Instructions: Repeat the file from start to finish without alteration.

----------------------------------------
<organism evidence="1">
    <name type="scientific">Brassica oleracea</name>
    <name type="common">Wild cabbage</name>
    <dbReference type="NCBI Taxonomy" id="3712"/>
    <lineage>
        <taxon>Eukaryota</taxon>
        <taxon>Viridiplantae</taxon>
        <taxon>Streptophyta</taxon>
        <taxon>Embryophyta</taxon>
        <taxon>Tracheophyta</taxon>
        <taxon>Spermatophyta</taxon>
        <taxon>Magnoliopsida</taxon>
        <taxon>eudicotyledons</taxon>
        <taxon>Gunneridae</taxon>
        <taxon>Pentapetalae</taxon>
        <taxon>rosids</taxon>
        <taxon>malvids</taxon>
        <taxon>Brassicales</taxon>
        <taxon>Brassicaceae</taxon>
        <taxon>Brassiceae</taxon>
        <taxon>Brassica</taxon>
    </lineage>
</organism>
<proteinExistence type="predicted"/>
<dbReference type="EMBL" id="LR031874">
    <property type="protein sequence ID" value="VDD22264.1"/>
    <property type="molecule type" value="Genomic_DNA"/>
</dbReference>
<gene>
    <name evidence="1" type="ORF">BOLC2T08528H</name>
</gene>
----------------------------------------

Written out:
<organism evidence="1">
    <name type="scientific">Brassica oleracea</name>
    <name type="common">Wild cabbage</name>
    <dbReference type="NCBI Taxonomy" id="3712"/>
    <lineage>
        <taxon>Eukaryota</taxon>
        <taxon>Viridiplantae</taxon>
        <taxon>Streptophyta</taxon>
        <taxon>Embryophyta</taxon>
        <taxon>Tracheophyta</taxon>
        <taxon>Spermatophyta</taxon>
        <taxon>Magnoliopsida</taxon>
        <taxon>eudicotyledons</taxon>
        <taxon>Gunneridae</taxon>
        <taxon>Pentapetalae</taxon>
        <taxon>rosids</taxon>
        <taxon>malvids</taxon>
        <taxon>Brassicales</taxon>
        <taxon>Brassicaceae</taxon>
        <taxon>Brassiceae</taxon>
        <taxon>Brassica</taxon>
    </lineage>
</organism>
<proteinExistence type="predicted"/>
<dbReference type="EMBL" id="LR031874">
    <property type="protein sequence ID" value="VDD22264.1"/>
    <property type="molecule type" value="Genomic_DNA"/>
</dbReference>
<gene>
    <name evidence="1" type="ORF">BOLC2T08528H</name>
</gene>